• "Why," I said to the woman next to me, "is this flag there? Is that not the ISIS flag?"

Time: Saturday May 21, 2016, 12:00-3:00PM
Venue: Swagat Banquet Hall, 6991 Millcreek Dr., Mississauga, Ontario, Canada

The half-full banquet hall, divided into the men's side and the women's side, admitted about 100 attendees. A black flag with white script was on display, on both the screen and on the podium. "Why," I said to the woman next to me, "is this flag there? Is that not the ISIS flag?" The woman, later identified as Naeema, said it was not, and called her son, one of the organizers, to address the question. It seemed difficult for him, too; he went off to look for someone else more knowledgeable to the help with the problem. Naeema explained that the writing was different. "I can read Arabic," I said. No one could be found to answer the question.

As the event started late, Naeema began a conversation. We talked about our origins and how long we had been in Canada. She said she had been here 40 years, so I asked about the disconnect between enjoying 40 years of democracy, yet trying to end it. I mentioned a book published by Hizb-ut-Tahrir:

"Democracy is Infidelity: its use, application and promotion are prohibited."

"الديمقراطية نظام كفر، يحرم أخذها أو تطبيقها أو الدعوة إليها"

Naeema said she was not qualified to debate the topic, but that democracy had done nothing good for people, so she and other believers would follow the rule of Allah. Reflecting on the Muslim Brotherhood's year in power in Egypt, I asked if she were prepared to have a dictator claim to be Allah's spokesman even if he abused the power. She said she had never thought about it like that, but, again, that she was not qualified to debate the topic. As the conference began, the conversation stopped.

The first speaker was Brother Mostafa, of Arabic roots. Mostafa started by calling nationalism and sectarian conflict the main reasons for division in the Ummah (Islamic nation). He reminded Muslims that they are obligated to implement Allah's demands that fulfill the Islamic State. It is "not permissible for us to choose, " he said. He cited the verse:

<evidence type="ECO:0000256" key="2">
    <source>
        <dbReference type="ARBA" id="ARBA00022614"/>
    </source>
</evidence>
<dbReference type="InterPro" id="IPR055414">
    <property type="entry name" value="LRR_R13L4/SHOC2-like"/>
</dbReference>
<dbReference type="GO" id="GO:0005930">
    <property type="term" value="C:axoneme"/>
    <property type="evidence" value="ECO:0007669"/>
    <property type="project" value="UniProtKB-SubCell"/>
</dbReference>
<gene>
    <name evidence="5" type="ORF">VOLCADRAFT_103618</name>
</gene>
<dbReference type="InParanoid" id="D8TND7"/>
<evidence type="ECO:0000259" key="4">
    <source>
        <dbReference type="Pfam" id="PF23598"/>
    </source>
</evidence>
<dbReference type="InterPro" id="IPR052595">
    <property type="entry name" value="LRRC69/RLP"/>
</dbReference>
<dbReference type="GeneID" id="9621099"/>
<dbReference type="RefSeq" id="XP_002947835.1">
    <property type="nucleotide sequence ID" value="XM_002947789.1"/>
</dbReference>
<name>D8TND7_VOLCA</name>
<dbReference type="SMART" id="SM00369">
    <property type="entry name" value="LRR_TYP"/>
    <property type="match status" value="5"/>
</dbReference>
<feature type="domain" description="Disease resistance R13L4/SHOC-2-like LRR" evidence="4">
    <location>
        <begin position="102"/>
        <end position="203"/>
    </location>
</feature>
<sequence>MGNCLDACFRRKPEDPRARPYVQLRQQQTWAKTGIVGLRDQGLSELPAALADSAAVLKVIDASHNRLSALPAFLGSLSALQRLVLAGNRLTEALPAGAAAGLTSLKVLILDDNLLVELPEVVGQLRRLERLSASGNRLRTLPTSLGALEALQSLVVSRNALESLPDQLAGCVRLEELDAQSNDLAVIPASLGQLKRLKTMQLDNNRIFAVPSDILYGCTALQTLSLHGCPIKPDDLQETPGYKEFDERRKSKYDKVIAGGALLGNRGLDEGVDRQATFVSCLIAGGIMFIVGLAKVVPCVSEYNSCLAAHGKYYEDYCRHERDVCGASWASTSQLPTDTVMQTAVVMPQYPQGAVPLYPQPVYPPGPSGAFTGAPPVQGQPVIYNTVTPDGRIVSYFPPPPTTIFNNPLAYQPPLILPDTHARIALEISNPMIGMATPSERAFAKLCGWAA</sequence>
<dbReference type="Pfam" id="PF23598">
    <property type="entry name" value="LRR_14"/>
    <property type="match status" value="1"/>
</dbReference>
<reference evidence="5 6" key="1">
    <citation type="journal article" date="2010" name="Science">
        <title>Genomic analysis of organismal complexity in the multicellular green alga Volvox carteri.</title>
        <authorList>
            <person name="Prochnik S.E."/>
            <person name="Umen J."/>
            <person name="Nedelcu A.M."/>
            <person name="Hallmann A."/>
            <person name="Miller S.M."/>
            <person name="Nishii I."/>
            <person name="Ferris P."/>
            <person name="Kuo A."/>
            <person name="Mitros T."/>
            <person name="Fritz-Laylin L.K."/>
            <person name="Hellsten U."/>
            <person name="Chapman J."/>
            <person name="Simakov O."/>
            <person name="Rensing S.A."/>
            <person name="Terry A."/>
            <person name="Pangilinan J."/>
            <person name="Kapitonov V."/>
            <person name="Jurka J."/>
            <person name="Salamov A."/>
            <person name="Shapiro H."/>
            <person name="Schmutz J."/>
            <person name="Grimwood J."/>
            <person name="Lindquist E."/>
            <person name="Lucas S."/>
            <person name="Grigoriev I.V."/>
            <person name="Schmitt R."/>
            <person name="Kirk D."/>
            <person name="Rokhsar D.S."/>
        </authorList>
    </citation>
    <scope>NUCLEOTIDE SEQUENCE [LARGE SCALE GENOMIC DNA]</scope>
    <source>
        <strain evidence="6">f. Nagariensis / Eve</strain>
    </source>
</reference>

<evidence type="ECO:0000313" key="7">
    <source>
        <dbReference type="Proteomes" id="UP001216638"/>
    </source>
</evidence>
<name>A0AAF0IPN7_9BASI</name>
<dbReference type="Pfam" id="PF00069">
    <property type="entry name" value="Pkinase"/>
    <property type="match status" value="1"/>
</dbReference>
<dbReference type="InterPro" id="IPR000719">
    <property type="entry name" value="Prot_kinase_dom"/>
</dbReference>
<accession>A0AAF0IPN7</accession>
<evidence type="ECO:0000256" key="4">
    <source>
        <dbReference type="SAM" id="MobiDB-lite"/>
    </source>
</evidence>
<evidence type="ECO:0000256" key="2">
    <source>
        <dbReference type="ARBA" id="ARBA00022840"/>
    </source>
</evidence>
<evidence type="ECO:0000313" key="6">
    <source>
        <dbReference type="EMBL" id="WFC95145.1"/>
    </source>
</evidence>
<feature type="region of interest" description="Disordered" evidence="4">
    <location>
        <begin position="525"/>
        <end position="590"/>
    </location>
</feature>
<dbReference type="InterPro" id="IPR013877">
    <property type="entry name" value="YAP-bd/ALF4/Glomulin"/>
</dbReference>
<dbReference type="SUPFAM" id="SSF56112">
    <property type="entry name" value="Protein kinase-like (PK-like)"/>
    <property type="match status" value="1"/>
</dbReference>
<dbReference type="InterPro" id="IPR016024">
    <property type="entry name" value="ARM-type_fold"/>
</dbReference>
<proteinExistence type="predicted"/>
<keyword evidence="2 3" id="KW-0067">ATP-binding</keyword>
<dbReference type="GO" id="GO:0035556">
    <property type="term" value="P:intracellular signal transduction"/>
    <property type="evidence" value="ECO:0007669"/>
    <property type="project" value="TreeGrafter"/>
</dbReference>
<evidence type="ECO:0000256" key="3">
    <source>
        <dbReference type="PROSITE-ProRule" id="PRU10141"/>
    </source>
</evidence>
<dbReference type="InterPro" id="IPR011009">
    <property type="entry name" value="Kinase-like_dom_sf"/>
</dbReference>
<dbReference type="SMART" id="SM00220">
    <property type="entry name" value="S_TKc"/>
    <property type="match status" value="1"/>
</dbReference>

"وما كان لمؤمن ولا مؤمنة إذا قضى الله ورسوله أمرا ان يكون لهم الخيرة من أمرهم و من يعص الله ورسوله فقد ضَل ضلالا مبين." سورة الأحزاب، آية ٣٦.

"It is not for a believing man or a believing woman, when Allah and His Messenger have decided a matter, that they should [thereafter] have any choice about their affair. And whoever disobeys Allah and His Messenger has certainly strayed into clear error." — Surat-Al-Ahzab (33), verse 36.

Mostafa then focused on two pillars for advancing the Islamic State:

  1. Winning the public's hearts and minds; and
  2. Partnering with people of power

To illustrate the point, he referred to the prophet's sira (life) and cited two examples:

The first was a comparison between the Pledges of Aqabah 1 and 2. In the first, the prophet focused on seeking moral support from the tribes which he called to Islam. In the second, he sought their pledge for militant defense. This second pledge, Mostafa said, represented the foundation of the Islamic State.

His next example was an illustration of the right choice of allies. He cited the prophet's negotiations with a tribe, the Banou-Shayban. When asked how strong they were, the Banou-Shayban had replied: "We are 1000 men who take weapons of war as our toys, and we care for our horses more than we care for our children." This reply, it seems, enabled them to win the contract.

As Mostafa spoke, his teenage daughter proudly but quietly cheered him; her younger sisters played with glitter and coloring books.

The next speaker was brother Bilal, of Asian origin. Bilal's message focused on how to make the Ummah powerful and independent. He summarized the requirements: a capable military, economic engines, natural resources, and trained and dedicated people. A short video was presented to demonstrate these points. They included the collective oil and natural gas production capacities of the Muslim world, the human capital needed to mine and process these resources, the military power required to protect both natural and human resources, and the types of weapons needed to make this military effective.

Everyone waved the black flags with the white script.

Z. lives in Canada

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